Rétrospectivement, personne ne dirait que c'était une sage décision de confier ces opérations à Ollie North. Et la principale raison pour laquelle c'était une erreur était que North a utilisé les mêmes personnes qui avaient gâché l'opération de la Baie des Cochons, les mêmes personnes qui avaient gâché le cambriolage du Watergate et les mêmes personnes qui ont utilisé la confiance qui leur a été accordée au Laos pendant le Vietnam. Guerre pour introduire l'héroïne d'Asie du Sud-Est sur le marché mondial. La morale n'était pas le point fort de cet équipage, et leurs antécédents d'incompétence et d'exposition devraient être légendaires et enseignés dans chaque école d'opérations clandestines.

Je suis assez convaincu que les personnes qui ont pris la décision de faire d'Oliver North le président de la National Rifle Association ne connaissent pas le vol de North et se consacrent davantage à la légende mythologique de North qu'à l'homme réel. Ils auraient peut-être mieux considéré, cependant, son véritable record de performance. Son pipeline vers les Contras a été découvert lorsque les sandinistes ont abattu l'un des avions de transport du Nord et capturé Eugene Hasenfus, un pilote vétéran de Ted Shackley à l'époque du trafic d'héroïne laotienne. Des accords soi-disant secrets avec les Iraniens du Nord ont été révélés, provoquant le scandale Iran-Contra, avec tous les problèmes juridiques qui en ont découlé, ainsi que la création d'un cauchemar politique pour le président Ronald Reagan et son héritier présumé George H.W. Buisson.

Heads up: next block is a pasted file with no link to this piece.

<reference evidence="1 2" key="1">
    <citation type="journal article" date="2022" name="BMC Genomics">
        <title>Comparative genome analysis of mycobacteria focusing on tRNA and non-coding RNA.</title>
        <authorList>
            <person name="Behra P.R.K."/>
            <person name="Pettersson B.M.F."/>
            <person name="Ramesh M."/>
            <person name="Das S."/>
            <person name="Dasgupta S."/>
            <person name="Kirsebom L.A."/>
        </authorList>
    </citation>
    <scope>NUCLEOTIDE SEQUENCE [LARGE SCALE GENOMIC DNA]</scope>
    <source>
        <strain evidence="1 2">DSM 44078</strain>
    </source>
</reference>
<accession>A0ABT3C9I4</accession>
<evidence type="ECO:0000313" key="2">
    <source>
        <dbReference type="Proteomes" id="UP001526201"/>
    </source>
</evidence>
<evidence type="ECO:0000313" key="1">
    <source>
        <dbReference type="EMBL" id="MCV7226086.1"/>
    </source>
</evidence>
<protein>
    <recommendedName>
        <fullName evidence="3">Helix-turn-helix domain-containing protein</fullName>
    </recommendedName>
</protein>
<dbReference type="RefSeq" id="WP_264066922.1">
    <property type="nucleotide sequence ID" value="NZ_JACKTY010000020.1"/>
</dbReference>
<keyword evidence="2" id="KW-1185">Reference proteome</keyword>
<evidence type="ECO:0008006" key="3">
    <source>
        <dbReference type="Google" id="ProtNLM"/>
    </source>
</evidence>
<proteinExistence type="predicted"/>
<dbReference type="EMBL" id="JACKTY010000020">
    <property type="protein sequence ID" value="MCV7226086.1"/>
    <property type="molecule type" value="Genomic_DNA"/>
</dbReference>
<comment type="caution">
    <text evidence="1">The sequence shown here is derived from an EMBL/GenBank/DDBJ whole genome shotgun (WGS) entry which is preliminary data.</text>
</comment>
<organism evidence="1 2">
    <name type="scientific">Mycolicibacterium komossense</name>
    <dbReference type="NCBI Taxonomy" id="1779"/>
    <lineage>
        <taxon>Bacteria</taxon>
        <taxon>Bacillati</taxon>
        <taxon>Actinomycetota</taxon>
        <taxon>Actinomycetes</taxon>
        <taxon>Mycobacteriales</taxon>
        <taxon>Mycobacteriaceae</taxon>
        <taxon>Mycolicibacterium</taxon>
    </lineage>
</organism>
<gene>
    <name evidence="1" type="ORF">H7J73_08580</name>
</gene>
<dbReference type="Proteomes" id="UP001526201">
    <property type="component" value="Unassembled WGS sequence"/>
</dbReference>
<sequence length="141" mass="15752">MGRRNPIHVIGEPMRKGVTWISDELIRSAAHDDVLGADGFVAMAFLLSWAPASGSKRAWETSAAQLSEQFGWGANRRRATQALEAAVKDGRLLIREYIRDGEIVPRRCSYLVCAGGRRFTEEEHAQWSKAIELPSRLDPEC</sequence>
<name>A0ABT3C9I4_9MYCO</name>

North en sait beaucoup sur les armes. Il sait comment les obtenir des marchands d'armes internationaux et des gouvernements étrangers. Il sait comment les déplacer d'un endroit à l'autre. Il sait à qui s'adresser pour créer des sociétés écrans et acheter des transports maritimes et aériens. Il sait effleurer chaque transaction.